By Shawn Mandan — Real estate investing can be very lucrative, especially when dealing with “Motivated Sellers.” A consistent flow of motivated seller leads is the single biggest factor for real estate investing business success. Working with motivated sellers opens you up to more creative investing possibilities, increases the number of real estate investment deals you do, and keeps more money in your pocket in terms of up-front costs and profit potential. Year in and year out, absentee landlords, probate estates and other types of motivated sellers are looking to sell their properties outside the currents of the conventional real estate cycle.
Are you prepared to answer their call?
Landlords get unwelcomed calls about broken dishwashers or have to deal with being thousands of miles away from a tenant who has depreciated the value of their property. It’s not a good thing and everyone has a threshold of what they can withstand. Each county maintains a list of section 8 landlords … not a bad place to start.
This type of seller is disconnected and disengaged with the property for whatever reason and are looking to unload it because they’re still paying property taxes and managing upkeep. Look for empty homes, unkept yards, newspapers piling up, etc.
A seller facing foreclosure or delinquent taxes can be an incredibly difficult time for a homeowner. They’re possibly facing rock bottom and need to sell their property quickly or they completely lose it.
High equity owners
This type of seller has owned the property for more than 10 years or own the home free and clear. This type of seller has more equity and more freedom to sell at a discounted rate. However, they may also expect to receive full value of the property.
A home in probate can be a challenge mainly because it’s difficult to know whether a house is in probate or not just by looking at it. Sometimes you can locate probate properties by going through the obituaries in the local paper. It’s almost impossible to know whether a house is probate property or not when you look at real estate listings so you have to do a little more research. One place you can find probate properties is by going through obituaries in your local newspaper. If you have some money to spend, you can buy information from private companies regarding available probate property. if none of these methods.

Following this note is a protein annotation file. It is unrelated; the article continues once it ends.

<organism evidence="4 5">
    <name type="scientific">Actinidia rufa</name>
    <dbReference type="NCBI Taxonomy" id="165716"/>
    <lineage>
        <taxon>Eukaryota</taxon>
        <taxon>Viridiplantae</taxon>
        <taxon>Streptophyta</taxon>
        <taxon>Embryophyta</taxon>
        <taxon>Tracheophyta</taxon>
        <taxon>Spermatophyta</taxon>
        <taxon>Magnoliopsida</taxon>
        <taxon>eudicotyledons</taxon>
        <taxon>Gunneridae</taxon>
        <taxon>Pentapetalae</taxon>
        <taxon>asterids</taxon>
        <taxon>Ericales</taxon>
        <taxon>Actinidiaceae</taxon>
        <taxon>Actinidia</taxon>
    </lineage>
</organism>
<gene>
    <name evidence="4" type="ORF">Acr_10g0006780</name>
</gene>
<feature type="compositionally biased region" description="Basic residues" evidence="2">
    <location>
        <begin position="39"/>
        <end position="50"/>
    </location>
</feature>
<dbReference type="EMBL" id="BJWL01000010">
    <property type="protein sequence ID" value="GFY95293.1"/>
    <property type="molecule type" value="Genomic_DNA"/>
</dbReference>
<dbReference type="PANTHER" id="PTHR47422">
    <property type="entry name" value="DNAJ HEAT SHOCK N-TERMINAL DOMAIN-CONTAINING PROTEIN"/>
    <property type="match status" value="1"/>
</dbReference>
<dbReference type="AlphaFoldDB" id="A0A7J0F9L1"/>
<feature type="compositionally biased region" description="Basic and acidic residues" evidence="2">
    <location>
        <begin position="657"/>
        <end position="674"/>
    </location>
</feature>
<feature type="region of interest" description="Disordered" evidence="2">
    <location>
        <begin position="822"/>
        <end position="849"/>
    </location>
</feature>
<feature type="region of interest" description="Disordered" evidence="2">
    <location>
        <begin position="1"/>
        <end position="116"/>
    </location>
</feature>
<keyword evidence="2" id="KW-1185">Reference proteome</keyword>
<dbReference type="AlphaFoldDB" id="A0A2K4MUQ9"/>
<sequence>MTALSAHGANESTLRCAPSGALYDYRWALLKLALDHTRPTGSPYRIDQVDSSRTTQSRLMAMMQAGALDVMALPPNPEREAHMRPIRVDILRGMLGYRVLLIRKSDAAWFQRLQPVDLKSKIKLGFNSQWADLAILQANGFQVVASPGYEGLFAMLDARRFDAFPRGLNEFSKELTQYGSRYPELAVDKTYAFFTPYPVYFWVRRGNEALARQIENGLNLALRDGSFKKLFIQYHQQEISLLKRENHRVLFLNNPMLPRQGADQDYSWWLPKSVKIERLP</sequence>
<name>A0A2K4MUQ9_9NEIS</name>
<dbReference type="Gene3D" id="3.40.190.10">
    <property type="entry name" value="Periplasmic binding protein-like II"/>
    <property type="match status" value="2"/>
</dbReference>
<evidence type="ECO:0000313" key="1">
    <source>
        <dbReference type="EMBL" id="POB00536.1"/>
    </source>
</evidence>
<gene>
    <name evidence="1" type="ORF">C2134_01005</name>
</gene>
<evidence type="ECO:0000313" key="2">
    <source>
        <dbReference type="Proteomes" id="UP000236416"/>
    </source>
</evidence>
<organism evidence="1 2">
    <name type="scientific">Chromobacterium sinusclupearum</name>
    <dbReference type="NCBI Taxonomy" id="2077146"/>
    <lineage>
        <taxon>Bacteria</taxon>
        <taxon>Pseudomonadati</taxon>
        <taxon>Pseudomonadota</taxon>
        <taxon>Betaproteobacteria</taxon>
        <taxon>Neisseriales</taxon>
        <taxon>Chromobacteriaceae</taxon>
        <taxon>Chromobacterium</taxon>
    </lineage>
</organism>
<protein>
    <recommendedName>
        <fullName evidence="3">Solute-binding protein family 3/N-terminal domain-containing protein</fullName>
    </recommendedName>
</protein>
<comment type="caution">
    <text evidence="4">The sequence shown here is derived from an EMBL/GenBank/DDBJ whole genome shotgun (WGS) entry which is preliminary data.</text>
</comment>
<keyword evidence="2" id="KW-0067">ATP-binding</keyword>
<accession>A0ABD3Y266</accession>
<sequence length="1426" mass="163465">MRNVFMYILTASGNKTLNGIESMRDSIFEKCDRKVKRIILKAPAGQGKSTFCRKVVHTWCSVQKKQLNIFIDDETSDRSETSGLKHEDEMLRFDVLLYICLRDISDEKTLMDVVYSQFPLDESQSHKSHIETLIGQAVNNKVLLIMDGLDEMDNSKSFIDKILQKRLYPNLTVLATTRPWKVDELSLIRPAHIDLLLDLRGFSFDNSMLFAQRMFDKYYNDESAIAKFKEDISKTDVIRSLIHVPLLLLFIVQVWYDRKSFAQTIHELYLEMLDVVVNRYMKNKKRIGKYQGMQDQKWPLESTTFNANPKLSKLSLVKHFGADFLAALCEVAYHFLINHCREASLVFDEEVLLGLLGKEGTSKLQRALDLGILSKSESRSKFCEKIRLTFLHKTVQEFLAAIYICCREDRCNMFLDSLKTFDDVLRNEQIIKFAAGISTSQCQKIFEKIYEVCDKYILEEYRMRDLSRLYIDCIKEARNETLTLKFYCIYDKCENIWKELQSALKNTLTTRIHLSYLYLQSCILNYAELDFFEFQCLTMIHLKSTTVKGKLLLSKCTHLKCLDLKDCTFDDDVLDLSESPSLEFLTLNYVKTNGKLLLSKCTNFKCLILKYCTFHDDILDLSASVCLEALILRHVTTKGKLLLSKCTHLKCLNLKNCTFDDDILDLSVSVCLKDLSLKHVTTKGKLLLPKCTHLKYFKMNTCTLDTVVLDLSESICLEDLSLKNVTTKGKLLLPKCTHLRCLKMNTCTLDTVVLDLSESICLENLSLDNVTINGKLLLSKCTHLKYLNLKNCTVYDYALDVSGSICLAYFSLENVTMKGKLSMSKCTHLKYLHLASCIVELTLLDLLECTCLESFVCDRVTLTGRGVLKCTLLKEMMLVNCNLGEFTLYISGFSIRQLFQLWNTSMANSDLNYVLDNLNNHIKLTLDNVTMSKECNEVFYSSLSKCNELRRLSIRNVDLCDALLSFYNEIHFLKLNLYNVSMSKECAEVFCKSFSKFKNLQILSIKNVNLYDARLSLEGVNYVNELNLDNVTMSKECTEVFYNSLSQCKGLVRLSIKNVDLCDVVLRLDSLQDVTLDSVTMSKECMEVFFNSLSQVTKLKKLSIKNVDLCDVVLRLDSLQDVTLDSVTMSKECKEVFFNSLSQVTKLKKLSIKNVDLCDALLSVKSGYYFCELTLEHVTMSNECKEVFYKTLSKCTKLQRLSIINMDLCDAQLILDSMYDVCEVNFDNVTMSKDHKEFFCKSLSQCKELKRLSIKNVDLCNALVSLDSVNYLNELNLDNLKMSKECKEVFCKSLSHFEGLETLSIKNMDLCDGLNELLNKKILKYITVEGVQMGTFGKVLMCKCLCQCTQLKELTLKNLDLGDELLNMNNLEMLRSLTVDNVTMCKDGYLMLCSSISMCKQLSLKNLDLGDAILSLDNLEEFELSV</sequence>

Unfortunately, like every other part of real estate investing, probate comes with certain disadvantages as well. If you are planning on purchasing the property through a probate court, you might have to wait several months. This is because probate court processes last for several months. If the deceased person did not leave a will, the process could take even longer; years even. So if you are hoping to purchase property fast, probate property might not be for you.
Purchasing a distressed property can be a way to find the perfect home, fix and flip, or for rental income. Some of these homes are ready for immediate occupancy while others may take a considerable amount of sweat equity and remodeling before anyone will be able to move in.
You may be able to get a deal on a distressed property if you use the due diligence required to buy any home and make a sound purchase. Buying disclosed property can be risky business and you need to go into it with your eyes wide open, knowing the benefits and risks of buying a foreclosure, pre-foreclosure, or short sale.
No matter which type of seller you want to target, find out as much as you can about the property before you decide that you truly want it. One of the things that you should find out is if the house has any debt attached to it. The last thing you want is to wait several months only to find out that the house has an existing mortgage or back taxes which you will have to pay off.